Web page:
Second layer: Ergonomic Support Foam – Spine aligned and pressure points supported. No partner disturbance.
Third layer: ECO-Tex Memory Foam – Open cell foam layer bouncy like latex – only more durable and breathable.
The Mattress Construction
As in the baking example, a good mattress company needs a ‘secret recipe’ that outlines the entire make-up of their mattress. This includes details on the formula and cutting-edge technology (like Open-Cell Technology) behind the mattress that cannot be done without highly-skilled engineers and craftsmen.
Ecosa’s insider informants (aka its manufacturers and engineers) tell us that each foam layer is carefully selected to match the mattress design. Suffice to say, mattress construction is where science and art meet!
The Firmness of the Mattress
The surface feel of the foam is its firmness. As mentioned, firmness is independent of foam density. It is possible to have soft, high-density foams or lower density foams that are firm, depending on the IFD specification.
The Indentation Force Deflection (IFD) is a measurement using the force in pounds required to indent a foam sample by 25% of its original height.
Your comfort preferences change over time, and so can your Ecosa mattress. You can change your mattress as often as you like with 3 firmness options: medium, medium-firm, and firm.
You can expect more durability in a mattress that is well put together. When buying one, check out the warranty period offered. A mattress will likely be able to last (or even outlast) a warranty period when properly taken care of.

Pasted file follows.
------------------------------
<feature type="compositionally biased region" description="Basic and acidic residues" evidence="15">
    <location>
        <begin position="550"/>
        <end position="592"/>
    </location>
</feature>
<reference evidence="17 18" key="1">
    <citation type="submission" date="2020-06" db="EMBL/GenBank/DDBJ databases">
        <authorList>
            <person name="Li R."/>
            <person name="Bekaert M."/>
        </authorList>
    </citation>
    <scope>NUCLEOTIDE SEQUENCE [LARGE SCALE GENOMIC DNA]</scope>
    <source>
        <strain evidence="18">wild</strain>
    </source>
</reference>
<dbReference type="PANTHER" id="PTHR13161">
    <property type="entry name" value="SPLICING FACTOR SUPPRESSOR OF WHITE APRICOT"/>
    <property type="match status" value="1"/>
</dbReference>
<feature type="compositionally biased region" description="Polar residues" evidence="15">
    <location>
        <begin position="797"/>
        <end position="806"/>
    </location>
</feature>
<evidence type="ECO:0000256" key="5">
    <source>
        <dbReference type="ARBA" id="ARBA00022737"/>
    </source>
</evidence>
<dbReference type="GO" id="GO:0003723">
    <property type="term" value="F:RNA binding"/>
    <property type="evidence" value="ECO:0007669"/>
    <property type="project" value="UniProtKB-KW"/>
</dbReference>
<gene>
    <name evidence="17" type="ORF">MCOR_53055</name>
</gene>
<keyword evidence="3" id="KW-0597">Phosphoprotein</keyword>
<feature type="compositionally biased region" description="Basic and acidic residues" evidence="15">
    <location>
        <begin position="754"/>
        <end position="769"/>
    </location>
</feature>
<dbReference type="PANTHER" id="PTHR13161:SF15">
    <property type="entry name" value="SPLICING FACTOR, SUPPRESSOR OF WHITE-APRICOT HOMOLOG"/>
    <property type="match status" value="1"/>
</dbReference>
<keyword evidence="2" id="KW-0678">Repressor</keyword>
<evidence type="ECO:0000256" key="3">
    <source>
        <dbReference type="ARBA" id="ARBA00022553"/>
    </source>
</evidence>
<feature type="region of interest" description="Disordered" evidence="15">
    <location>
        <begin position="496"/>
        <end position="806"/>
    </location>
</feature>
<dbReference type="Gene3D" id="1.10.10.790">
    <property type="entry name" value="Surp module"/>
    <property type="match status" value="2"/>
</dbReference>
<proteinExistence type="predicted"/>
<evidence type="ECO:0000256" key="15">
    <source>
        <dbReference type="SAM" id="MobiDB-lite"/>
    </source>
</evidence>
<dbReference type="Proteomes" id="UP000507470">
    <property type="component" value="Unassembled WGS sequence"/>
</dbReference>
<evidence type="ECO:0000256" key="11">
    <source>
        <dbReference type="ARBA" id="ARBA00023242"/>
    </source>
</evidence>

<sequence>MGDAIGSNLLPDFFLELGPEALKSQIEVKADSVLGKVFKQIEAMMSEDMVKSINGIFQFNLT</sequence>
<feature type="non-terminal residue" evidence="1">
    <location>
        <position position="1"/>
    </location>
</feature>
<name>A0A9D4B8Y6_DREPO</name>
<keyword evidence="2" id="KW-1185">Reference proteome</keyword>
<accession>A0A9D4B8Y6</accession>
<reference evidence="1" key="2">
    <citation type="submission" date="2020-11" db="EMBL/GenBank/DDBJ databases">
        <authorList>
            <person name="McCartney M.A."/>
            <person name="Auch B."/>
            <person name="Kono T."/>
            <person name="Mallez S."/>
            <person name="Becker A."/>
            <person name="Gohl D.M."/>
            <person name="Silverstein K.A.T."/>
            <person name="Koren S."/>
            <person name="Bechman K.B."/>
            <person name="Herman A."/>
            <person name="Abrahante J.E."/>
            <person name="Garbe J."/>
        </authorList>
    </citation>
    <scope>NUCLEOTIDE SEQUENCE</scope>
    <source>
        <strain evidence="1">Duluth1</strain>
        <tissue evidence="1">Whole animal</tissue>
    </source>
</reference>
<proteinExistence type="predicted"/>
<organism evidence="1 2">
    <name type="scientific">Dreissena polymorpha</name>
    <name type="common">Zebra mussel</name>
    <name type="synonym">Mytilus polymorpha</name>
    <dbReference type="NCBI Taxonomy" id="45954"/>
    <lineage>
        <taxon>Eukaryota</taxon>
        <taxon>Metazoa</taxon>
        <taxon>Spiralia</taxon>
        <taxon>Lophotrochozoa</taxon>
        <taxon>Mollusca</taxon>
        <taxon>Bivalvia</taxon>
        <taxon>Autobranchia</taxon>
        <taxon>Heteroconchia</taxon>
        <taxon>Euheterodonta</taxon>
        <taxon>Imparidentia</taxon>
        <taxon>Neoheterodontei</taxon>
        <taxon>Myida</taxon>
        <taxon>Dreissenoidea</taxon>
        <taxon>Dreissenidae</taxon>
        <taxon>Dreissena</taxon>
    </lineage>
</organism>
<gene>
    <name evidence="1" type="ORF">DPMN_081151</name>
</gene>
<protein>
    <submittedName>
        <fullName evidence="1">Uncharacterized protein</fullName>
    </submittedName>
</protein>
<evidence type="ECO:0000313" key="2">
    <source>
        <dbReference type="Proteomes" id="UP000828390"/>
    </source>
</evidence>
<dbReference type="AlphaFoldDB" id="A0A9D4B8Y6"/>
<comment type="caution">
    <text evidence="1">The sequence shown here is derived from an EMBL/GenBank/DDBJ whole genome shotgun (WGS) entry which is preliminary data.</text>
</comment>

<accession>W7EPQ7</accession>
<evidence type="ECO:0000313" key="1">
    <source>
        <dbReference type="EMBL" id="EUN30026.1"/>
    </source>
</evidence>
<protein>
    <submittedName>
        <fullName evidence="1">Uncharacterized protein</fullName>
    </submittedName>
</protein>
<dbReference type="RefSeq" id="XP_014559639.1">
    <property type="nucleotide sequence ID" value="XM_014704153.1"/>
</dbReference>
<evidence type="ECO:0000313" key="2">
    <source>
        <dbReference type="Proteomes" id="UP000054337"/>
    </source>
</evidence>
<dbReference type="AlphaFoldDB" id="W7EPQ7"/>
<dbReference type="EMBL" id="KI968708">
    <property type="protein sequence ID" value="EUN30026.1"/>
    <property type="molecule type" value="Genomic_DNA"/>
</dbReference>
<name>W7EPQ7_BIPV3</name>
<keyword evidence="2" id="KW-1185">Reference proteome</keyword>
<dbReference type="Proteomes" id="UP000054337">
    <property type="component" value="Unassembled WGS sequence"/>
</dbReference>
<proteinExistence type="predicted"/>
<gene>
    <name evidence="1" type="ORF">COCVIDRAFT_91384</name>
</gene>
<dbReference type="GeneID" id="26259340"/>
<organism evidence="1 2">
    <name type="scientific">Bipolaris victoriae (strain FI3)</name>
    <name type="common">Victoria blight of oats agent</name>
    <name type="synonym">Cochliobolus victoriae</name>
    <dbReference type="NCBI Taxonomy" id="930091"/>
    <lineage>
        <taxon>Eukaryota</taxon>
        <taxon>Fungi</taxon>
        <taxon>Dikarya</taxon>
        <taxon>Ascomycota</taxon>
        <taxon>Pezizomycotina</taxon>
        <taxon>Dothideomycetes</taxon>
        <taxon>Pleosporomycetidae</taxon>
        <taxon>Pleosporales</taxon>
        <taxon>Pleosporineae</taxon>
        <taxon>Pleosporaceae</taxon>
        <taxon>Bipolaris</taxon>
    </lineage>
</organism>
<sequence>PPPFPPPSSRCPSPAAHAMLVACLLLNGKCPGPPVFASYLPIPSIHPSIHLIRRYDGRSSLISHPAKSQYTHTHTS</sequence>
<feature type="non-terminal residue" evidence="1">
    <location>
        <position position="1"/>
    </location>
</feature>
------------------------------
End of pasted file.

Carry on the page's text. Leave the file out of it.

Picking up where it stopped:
Ecosa has very easy care instructions. Unlike other mattresses, the Ecosa mattress is not required to be flipped upside down or rotated. Its cover may be removed, and machine washed.
Removable TencelTM Cover: 40% Tencel + 60% Premium poly cover with zipper. It’s an easy-to-zip-off premium washable cover. Keeps the air flowing freely.
Waterproof Inner Cover: German micro-filament technology keeps the mattress waterproof and dust mite-free.
The Ecosa mattress has a 15-year limited warranty.
RELATED ARTICLE: The Pros and Cons of Memory Foam
Below is a recap of all things we learned today.
We hope this helps you come to a mattress decision based on facts. As a last reminder, don’t forget to check honest customer reviews. No one can vouch for the quality of a mattress better than people who use it.
When in doubt, just remember our illustrations, feather & rock cubes, and bread-baking!
And If you ever need an example of a high-quality memory foam mattress, you know where to find it!
Below is a recap of all things we learned today.
I hope it helps you come to mattress decisions based on facts. As a last reminder, don’t forget to check honest customer reviews. No one can vouch for the quality of a mattress better than people who actually use it.
When in doubt, just remember our illustrations, feather & rock cubes and bread-baking!
If you ever need an example of a high-quality memory foam mattress, just come our way. *wink*